“300-year” flood cripples texas medical center
June 8, a Friday night, and as people settled down to watch Leno or Letterman, Tropical Storm Allison began pouring rain onto Houston. Over the next few hours, 8.5 inches of rain fell, running off into Brays Bayou, which could not handle the heaviest downpour ever recorded in the city. Trapped in Harris Gully, a network of underground pipes that drained the area of the Texas Medical Center, water began to rise around the largest concentration of healthcare facilities in the United States. It quickly filled garages and connecting tunnels. Like bulkheads in a sinking ocean liner, the weight of the water pressed against fire doors until one by one, each gave way, unleashing a torrent through hallways and into rooms containing clinical labs, research facilities, materials storage, kitchens, cardiac cath labs and engineering shops. It reached electrical utility connections at 1:40 a.m. and the lights went out.

Memorial Hermann Hospital, The Methodist Hospital, Texas Children’s, St. Luke’s Episcopal and other facilities in the Medical Center lost power. Emergency generators situated on higher floors were able to operate, including those at Hermann, but at 5:00 a.m. water filled Hermann’s basement and the crossover gear was destroyed, cutting emergency power. With water now 6 inches from the ground floor ceiling, the decision was made to evacuate all 540 patients.

Med-gas fatalities prompt FDA advisory
The U.S. Food and Drug Administration issued a Public Health Advisory on July 20, alerting healthcare facilities to dangers associated with bulk medical gas supplies.

“Over the past four years, FDA has received reports of seven deaths and 15 injuries associated with medical gas misconnections that occurred in acute care and nursing home settings,” said the advisory.

“In the cases we have reviewed, deaths and injuries occurred when two errors were made in sequence,” the FDA explained. “First, a cryogenic vessel containing another gas was mistakenly identified as containing oxygen. Then, the gas-specific connector on this cryogenic vessel was changed or misadapted so that it could deliver the wrong gas to an oxygen-delivery system.”

Asset manager says costs up 52 percent
USCS Equipment Technology Solutions (Brookfield, Wisc.) announced in July that an analysis of it’s maintenance cost data base indicated hourly service rates and parts prices for ultrasound, laboratory and nuclear medicine increased over 52 percent during the past five years.

The company’s release cited increased rates for three unidentified ultrasound service suppliers that ranged from 15 to 46 percent, with an average increase of 33 percent over five years. Selected parts increased over 200 percent, including a “leading PCB” that went “from $7,601 to $27,830.”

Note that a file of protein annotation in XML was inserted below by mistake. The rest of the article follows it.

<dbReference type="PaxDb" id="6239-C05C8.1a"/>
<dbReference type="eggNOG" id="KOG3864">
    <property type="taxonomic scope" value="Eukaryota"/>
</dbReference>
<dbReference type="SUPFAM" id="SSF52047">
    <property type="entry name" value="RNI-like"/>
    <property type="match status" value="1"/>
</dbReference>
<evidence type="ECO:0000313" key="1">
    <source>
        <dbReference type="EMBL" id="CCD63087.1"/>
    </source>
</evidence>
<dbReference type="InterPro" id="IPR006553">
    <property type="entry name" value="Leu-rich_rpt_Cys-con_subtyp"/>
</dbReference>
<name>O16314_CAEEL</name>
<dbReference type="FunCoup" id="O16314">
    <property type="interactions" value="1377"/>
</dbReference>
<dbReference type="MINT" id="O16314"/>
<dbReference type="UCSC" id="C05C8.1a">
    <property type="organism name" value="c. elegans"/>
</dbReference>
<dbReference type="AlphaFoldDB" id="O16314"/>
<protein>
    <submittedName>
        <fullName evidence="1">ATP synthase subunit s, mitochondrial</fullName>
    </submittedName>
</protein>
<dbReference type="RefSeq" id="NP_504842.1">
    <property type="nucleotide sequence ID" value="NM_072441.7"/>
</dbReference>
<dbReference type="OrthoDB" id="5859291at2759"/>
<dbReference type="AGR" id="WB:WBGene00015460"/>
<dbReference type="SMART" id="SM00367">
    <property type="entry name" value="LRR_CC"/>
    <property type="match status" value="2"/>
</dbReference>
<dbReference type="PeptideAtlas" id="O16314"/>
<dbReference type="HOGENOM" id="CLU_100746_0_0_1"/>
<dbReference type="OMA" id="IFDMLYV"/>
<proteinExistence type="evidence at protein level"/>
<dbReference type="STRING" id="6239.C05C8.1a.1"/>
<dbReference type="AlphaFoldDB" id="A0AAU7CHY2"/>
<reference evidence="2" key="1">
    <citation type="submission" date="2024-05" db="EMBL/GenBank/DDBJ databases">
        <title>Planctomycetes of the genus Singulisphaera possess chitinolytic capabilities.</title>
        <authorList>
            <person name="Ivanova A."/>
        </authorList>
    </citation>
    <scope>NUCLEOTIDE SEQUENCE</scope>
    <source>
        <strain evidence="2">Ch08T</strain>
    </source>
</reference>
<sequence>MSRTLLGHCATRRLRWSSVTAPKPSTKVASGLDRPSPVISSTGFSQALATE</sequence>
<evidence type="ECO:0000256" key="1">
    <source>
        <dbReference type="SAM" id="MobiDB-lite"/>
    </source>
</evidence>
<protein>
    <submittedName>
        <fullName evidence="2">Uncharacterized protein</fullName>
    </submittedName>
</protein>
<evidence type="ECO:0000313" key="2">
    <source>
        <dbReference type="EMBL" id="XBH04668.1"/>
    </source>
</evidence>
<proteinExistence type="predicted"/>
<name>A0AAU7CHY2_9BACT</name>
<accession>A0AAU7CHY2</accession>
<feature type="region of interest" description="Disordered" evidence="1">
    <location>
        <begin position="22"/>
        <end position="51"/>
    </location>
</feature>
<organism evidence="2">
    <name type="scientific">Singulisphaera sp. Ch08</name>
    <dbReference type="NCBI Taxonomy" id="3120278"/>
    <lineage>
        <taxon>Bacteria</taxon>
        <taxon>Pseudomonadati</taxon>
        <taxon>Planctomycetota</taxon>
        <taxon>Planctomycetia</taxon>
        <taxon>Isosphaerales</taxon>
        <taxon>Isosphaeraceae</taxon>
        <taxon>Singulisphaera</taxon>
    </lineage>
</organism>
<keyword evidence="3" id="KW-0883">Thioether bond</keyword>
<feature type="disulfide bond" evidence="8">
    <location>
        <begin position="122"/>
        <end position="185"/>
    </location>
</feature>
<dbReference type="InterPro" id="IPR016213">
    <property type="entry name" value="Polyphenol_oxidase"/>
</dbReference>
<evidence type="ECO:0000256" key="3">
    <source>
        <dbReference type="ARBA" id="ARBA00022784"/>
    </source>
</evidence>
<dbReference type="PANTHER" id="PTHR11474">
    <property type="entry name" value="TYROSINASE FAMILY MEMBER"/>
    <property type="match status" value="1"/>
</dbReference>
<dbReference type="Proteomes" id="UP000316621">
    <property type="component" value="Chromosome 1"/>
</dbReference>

Swift Certification

imageOur surfing squiggler’s memory is not what it used to be, so when it came time to research a certain medical product to see if it was certified safe, the assessment process slowed to a crawl. All those certification marks plastered on the back of a device are a handful to the handless wonder.

d01b.jpg (6291 bytes)But the clever folks at the certification firm TUV Rheinland put it all into one site, www.tuv.com.  The Worm found listing for scads of certified products, all ripe for searching. A single-source for updated certification information, TUV.com includes certification traceability, supplier links and detailed explanations of the various certifications. Products can be searched by manufacturer name, certificate number or product name. Mind you, our friendly fishbait needed patience at times, as the site’s server could be klunky.

And the best part for our certifiably-cheap earthmuncher, there is no charge to integrate non-TUV certifications with the service, as long as you can do it before Jan. 1, 2002. If our slither had legs, it would be time for dancing.


You Gotta Love It!

d01c.jpg (10348 bytes)The answer to mouse gook!
Tom Bergman, Ph.D., an Oklahoma educator, consultant and “Professor of Entrpreneurship,” got fed up with mice skipping across his computer in a jerky and erratic manner. The answer? No, not poison, a trap or a hungry tomcat. Bergman invented the Happy Mouse.